Paris: I always told myself that I would not visit Paris until I could speak French fluently. Although I have now broken this internal promise, I am still content, because the city is worth smashing any promise for. The moment we arrived and were pushed out of the train station by throngs of people rushing for a taxi, I felt a gasp lodge itself in my throat. I was in Paris. The city I’ve only read about. The city I’ve only pretended to frequent at Epcot’s France pavilion. This wasn’t fake. And as I sat in the backseat of the cab on the way to the hotel, I felt my eyes well up with tears. It was just so surreal. I might have even cried…if the taxi driver hadn’t smelled so putrid. (Unfortunately, this was a common motif of the trip…as David and I took to saying in a voice similar to the green aliens in Toy Story when they said in awe, “The Claw”- “the smelllll.”) After struggling to hoist my 46-pound suitcase up six flights of narrow, winding stairs to get to our room (essentially one stair at a time…my wrists were not channeling the strength), we melted on our beds like the Swiss chocolate in our backpacks.
The next two days started off with un cafe and baguettes with Nutella thickly swirled onto its pores, and finished with crepes and a little vin in front of the Eiffel Tower (which is completely not overrated, by the way). They were spent in a flurry of sightseeing. We traipsed through Versailles, and I was amazed at the ornate and lavish living that these royals once partook in. We strolled on Lovers’ Lock Bridge and I sighed in complete wistfulness, cheesily hoping that one day, I can throw away the key in the Seine after sealing my own lock. I saw the Mona Lisa (dang, she’s tiny) and many other entertaining and beautiful pieces of art in the Louvre. We walked many, many blocks to see the Champs and the Arc de Triumph, and even though my feet were whimpering, I could easily ignore the pain because I was in Paris, and every single corner apartment building with flower boxes and little balconies made me want to buzz the resident and ask if I could just move in for a little while. Notre Dame was breathtaking. I felt a little like Esmerelda calling out for “Sanctuary!” as I walked through the church, light from the stained glass piercing my path. We climbed all the way to the top (still not as intense as the Vatican’s Cupola!) and saw Paris in all her splendor. And then…we met Anne Hathaway.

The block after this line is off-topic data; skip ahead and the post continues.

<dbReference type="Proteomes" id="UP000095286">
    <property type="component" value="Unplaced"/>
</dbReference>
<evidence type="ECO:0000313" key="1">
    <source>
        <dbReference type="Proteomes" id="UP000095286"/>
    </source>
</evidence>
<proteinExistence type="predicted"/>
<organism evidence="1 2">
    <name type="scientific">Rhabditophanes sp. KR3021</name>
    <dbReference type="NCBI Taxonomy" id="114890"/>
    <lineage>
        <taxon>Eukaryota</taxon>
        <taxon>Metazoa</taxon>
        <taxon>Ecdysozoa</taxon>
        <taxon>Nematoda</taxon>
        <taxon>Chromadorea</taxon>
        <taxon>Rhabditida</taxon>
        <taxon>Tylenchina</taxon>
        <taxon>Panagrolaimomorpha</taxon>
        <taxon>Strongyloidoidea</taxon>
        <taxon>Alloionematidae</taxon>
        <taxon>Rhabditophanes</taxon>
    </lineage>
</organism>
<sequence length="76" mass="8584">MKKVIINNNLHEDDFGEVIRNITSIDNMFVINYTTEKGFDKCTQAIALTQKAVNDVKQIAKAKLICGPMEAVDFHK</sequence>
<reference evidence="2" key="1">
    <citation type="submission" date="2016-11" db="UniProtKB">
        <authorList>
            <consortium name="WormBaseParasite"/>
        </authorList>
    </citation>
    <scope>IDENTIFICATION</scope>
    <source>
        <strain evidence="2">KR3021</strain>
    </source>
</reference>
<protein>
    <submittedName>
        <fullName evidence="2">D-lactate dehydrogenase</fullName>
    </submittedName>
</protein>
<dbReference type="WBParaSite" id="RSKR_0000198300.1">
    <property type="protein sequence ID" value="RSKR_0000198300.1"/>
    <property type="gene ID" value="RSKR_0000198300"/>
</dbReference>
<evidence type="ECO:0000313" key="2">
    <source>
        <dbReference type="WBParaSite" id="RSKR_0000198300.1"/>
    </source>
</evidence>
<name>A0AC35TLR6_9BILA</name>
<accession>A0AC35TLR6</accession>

I had heard of Shakespeare & Company, the bookstore, in Hemingway’s A Moveable Feast, as well as seen its photo floating around on Pinterest travel boards. I made it my mission to visit it. And what a delight it was. I was already practically hyperventilating the moment I crossed the threshold and into bookish heaven. From wall to wall, there were books. And not just the type of books you could swing by and pick up at your Barnes & Noble. No, these were different editions, unique copies. Some were old, some were new. And all of them seemed to call out to me as I walked past. I didn’t know where to look. If you want to put an English major into a complete overload and befuddlement, just drop her off in Shakespeare & Company. I was peering at a copy of Faulkner’s The Unvanquished when David tapped me on the shoulder.